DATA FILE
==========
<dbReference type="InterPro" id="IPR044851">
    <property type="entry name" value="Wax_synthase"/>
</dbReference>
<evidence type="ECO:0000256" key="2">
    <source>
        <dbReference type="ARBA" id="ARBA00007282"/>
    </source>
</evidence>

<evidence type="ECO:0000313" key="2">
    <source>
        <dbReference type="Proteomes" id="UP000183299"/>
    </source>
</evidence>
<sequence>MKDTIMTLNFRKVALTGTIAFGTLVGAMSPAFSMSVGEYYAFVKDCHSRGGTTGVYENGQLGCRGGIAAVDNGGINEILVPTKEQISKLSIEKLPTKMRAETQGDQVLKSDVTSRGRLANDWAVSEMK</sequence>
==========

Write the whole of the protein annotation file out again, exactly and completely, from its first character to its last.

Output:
<dbReference type="InterPro" id="IPR044851">
    <property type="entry name" value="Wax_synthase"/>
</dbReference>
<evidence type="ECO:0000256" key="2">
    <source>
        <dbReference type="ARBA" id="ARBA00007282"/>
    </source>
</evidence>

<evidence type="ECO:0000313" key="2">
    <source>
        <dbReference type="Proteomes" id="UP000183299"/>
    </source>
</evidence>
<sequence>MKDTIMTLNFRKVALTGTIAFGTLVGAMSPAFSMSVGEYYAFVKDCHSRGGTTGVYENGQLGCRGGIAAVDNGGINEILVPTKEQISKLSIEKLPTKMRAETQGDQVLKSDVTSRGRLANDWAVSEMK</sequence>